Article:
songs, many written with his good friend Bill Tuohy, with others by
Diane Warren, Bryan Adams and Tom Waits. Alongside the quality of the material and Dion’s vocal performance,
one of the most successful elements of the album is the cohesiveness of
the production. Edmunds achieves a strong contemporary rock feel
strongly rooted in his Rockpile work that effortlessly offers a bridge
back to the feel of Dion’s earlier recordings. There are just enough
echoes of the past to make everything seem familiar while still feeling
fresh and new. Dion’s vocal inflections extract the maximum from the
lyrical imagery, notably on the castanet-filled ‘Always In The Rain’,
his favourite track on the album. The sessions for the album attracted many big names to the studio,
including Bryan Adams, who wrote, produced and played on ‘Drive All
Night’. Paul Simon takes the lead and layered harmonies on the
affectionately inserted ‘Little Star’ section of ‘Written On The Subway
Wall’. As Lou Reed, another guest background vocalist, said in Dion’s
Rock And Roll Hall Of Fame induction speech (reproduced in full in the
booklet), “Dion could do all the turns. He had the chops and practically
invented the attitude. After all, who could be hipper than Dion.” The “Yo Frankie” album stands as one of the real high points in
Dion’s canon. We at Ace are totally delighted to add it to our extensive
catalogue of his work. By Kingsley Abbott
Marriage break-ups, extra-marital affairs, heavy drinking, drug fueled sessions, oh, and the creation of some masterful pop tunes. It sounds like a script for a bad soap opera, but the reality is it was part and parcel of the making of what was to become one of the biggest selling albums ever! Ladies and Gentlemen, I present to you 'Rumours' by Fleetwood Mac! One thing is quite clear, if you know anything about music you have probably heard the tales of the making of this album, or seen the tv show 'Classic Albums: The making of Rumours'. So there's not an awful lot to add to that, but I will mention a little about the 35th Anniversary release that has just come out in a number of different formats, focusing on the Super Deluxe Edition.
Disc Four of this set - Roughs/Early Demos/Outtakes - has already been released as part of the 2004 remaster and so it's a bit of a puzzle why it's ended up back in this new reissue, but then again maybe it was just to bring everything together under one roof so to speak. Disc Two presents a live package from the tour to promote the new work featuring eight of the songs from the album. It's pretty good and demostrates that despite the dysfunction that was going on within the band they did manage to maintain a united front on stage. Disc Three though is the disc that matters a little more because on it there some of the seeds to what would become standout tracks on the 'Rumours' album. An acoustic version of 'The Chain' with Steve Nicks sounding excellent - a full song in it's own right but as time moved on only the chorus was retained. Next to that is Christine McVie's 'Keep Me There' which again ended up as forming part of 'The Chain'. Hearing the song all these years later you can see why the song in it's fulness failed to make the album, it's just a wee bit too heavy musically though the second part is just amazing to listen to and you can't think of it fitting elsewhere other than the 2nd part of 'The Chain' with John McVie's pulsating bass line leading the charge. An early take of 'Oh Daddy' has Christine McVie leading the band as she shouts out instructions throughout, and for me it is one of the standout tracks, as is the early take of 'Silver Springs' with Stevie Nicks in fine voice.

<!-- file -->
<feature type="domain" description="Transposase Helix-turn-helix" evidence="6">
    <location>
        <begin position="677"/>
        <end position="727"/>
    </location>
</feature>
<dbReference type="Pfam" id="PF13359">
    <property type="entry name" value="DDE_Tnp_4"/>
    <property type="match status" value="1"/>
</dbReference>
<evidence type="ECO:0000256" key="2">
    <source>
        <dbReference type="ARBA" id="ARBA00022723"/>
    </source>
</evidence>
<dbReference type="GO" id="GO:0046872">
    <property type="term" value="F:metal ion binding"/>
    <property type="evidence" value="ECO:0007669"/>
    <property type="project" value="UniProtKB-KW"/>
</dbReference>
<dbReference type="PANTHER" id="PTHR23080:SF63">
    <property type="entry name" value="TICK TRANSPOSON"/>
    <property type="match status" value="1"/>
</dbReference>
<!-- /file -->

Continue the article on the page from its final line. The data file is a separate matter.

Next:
Rumours by the Numbers
2nd #1 album for Fleetwood Mac following 1975's self-titled album. 31 non-consecutive weeks at #1 in the USA. 10 Million copies sold by March1978. 13 Million copies sold worldwide by 1980. 20 Million copies worldwide by 1987. 25 Million sold worldwide by 1997. 30 Million sold worldwide by 2004. 40 Million sold worldwide by 2009. 11x Platinum in the UK. 19x Platinum in the USA by 2012. 13x Platinum in Australia. 5 x Gold in Germany by 2006. 6th Best Selling Album Ever in the USA.
Those numbers are pretty impressive when you consider what Mick Fleetwood said recently regarding the making of the album, "It was a chronicle of a moment in time for five people who were totally miserable in the romantic realm and yet incredibly happy and productive musically." (Uncut 190, March 2013)
It's actually a wonder that any music came out of these five lives with all the emotional turmoil going but listening back to it all these years on it still has a sense of sparkle about it.
It's actually quite funny sitting down writing about 'Rumours' all these years later. When it was released Punk was on the verge of breaking out big style and bands like Fleetwood Mac were consideredpast their sell-by-date and their music fit only for the fire. I have to say I never thought that way. Even though I was a punk rocker in them days I could never disown the music that I had grown up with, it was special and to cast it aside forever would be to wipe out far too many childhood memories. Maybe it was put up on the shelf for a few years whilst discovering new music but it was always within reach should the urge come to listen to quality musicianship and beautifully crafted pop songs.
Thirty Six years on it still sounds like an amazing album. Some of course will hate it and others will totally love it...it's a bit like marmite really!